tumbled more than 11% Friday, the stock's biggest single-day loss in about five years, as investors gave a thumbs-down to the company's heavy spending plans.
In recent trading, shares were off $3 to $24.25 with more than 450 million shares trading hands, seven times average volume. Earlier, the shares set a fresh 52-week low of $24 apiece.
"This could take the wind out of the stock for several quarters, maybe a year," said Kyle Flynn, an analyst with TCW Asset Management, which has a position in Microsoft. "Everyone was focused on near-term upside."
Indeed, investors and analysts have been positively drooling over the prospects of increased sales and earnings after the launch of Vista, the new versions of Windows and a raft of other products.
Goldman Sachs analyst Rick Sherlund, for example, wrote a number of notes supporting the stock in the last year, consistently making the point that the new product cycle, seen as the company strongest in years, would lead to a breakout of Microsoft's stagnant stock.
But on Thursday, Microsoft told investors that it is going to accelerate spending by some $2 billion in fiscal 2007 -- and live with the resulting decrease in margins and earnings per share.
After the company's disappointing top-line guidance, Sherlund said, "From an investor sentiment perspective, this is clearly a discouraging development, taking away from the anticipated excitement over the strong upcoming new product cycles in calendar 2007." Goldman Sachs has an investment-banking relationship with Microsoft.
To be sure, it wasn't hard to find investors and analysts who believe Microsoft is doing what is has to do.
"Fundamentally, it is the right way to run a business," said Stein Rowe analyst Chuck Jones. "It's probably a short-term negative and a long-term positive." In the absence of more details, however, "the jury will stay out," Jones said.
Microsoft's failure to signal the strategic shift, and worse, the lack of clarity on what the company will really spend the money on, made investors very nervous, said Mike Marzolf, a portfolio manager with Thrivent Financial.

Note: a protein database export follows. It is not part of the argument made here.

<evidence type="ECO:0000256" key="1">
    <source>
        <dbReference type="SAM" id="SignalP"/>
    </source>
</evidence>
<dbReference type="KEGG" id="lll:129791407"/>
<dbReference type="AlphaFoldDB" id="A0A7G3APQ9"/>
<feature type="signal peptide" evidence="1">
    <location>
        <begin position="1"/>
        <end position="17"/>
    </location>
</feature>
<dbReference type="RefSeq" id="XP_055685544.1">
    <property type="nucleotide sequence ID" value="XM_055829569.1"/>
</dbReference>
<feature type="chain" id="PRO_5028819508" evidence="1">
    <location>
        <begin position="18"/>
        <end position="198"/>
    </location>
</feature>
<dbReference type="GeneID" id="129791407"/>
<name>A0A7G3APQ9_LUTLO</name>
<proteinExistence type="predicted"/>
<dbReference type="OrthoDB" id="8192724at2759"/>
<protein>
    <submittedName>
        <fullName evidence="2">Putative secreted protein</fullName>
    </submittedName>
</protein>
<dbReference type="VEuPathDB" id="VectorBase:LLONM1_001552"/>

"They had no choice," he said in an interview. "They missed search; they missed music; they are in danger of losing control of the desktop."
One New York-based hedge fund manager sold his position in Microsoft about a month ago, not because he anticipated Thursday's results but because "we finally decided we might as well put our tech investments where will get more value."
Asked if the company's new direction encourages him to reconsider, he said it wouldn't. "How do investors know
the heavy spending isn't just a black hole?"
Although Microsoft was vague about how it will spend the extra money, most analysts say the lion's share will go to Internet-related ventures.
"Ballmer and Gates and those guys look at
, and say 'Why aren't we doing that?'" says Matt Rosoff, an analyst with Directions on Microsoft.
Until recently, Microsoft was unclear on the online business model, he said. "Now they are clear, and it's advertising."
Rosoff says Microsoft will pour money into its Ad Center -- a platform for paid search results -- beef up the long underfunded MSN, even build a data center in eastern Washington to handle increased Web traffic.